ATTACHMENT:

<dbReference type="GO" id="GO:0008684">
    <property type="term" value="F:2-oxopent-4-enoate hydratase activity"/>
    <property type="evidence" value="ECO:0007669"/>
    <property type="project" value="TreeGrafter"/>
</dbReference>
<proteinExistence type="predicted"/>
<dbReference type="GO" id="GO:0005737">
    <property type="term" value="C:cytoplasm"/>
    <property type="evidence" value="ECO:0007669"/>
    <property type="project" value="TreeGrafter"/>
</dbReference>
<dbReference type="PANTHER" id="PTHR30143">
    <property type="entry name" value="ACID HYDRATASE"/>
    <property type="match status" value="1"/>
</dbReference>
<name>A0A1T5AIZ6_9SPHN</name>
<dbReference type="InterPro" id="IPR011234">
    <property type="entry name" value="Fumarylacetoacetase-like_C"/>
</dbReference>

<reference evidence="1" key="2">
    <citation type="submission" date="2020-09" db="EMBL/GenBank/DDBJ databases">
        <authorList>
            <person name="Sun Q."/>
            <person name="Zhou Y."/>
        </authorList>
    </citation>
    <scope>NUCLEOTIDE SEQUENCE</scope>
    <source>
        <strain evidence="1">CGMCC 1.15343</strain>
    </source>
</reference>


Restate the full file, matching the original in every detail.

<dbReference type="GO" id="GO:0008684">
    <property type="term" value="F:2-oxopent-4-enoate hydratase activity"/>
    <property type="evidence" value="ECO:0007669"/>
    <property type="project" value="TreeGrafter"/>
</dbReference>
<proteinExistence type="predicted"/>
<dbReference type="GO" id="GO:0005737">
    <property type="term" value="C:cytoplasm"/>
    <property type="evidence" value="ECO:0007669"/>
    <property type="project" value="TreeGrafter"/>
</dbReference>
<dbReference type="PANTHER" id="PTHR30143">
    <property type="entry name" value="ACID HYDRATASE"/>
    <property type="match status" value="1"/>
</dbReference>
<name>A0A1T5AIZ6_9SPHN</name>
<dbReference type="InterPro" id="IPR011234">
    <property type="entry name" value="Fumarylacetoacetase-like_C"/>
</dbReference>

<reference evidence="1" key="2">
    <citation type="submission" date="2020-09" db="EMBL/GenBank/DDBJ databases">
        <authorList>
            <person name="Sun Q."/>
            <person name="Zhou Y."/>
        </authorList>
    </citation>
    <scope>NUCLEOTIDE SEQUENCE</scope>
    <source>
        <strain evidence="1">CGMCC 1.15343</strain>
    </source>
</reference>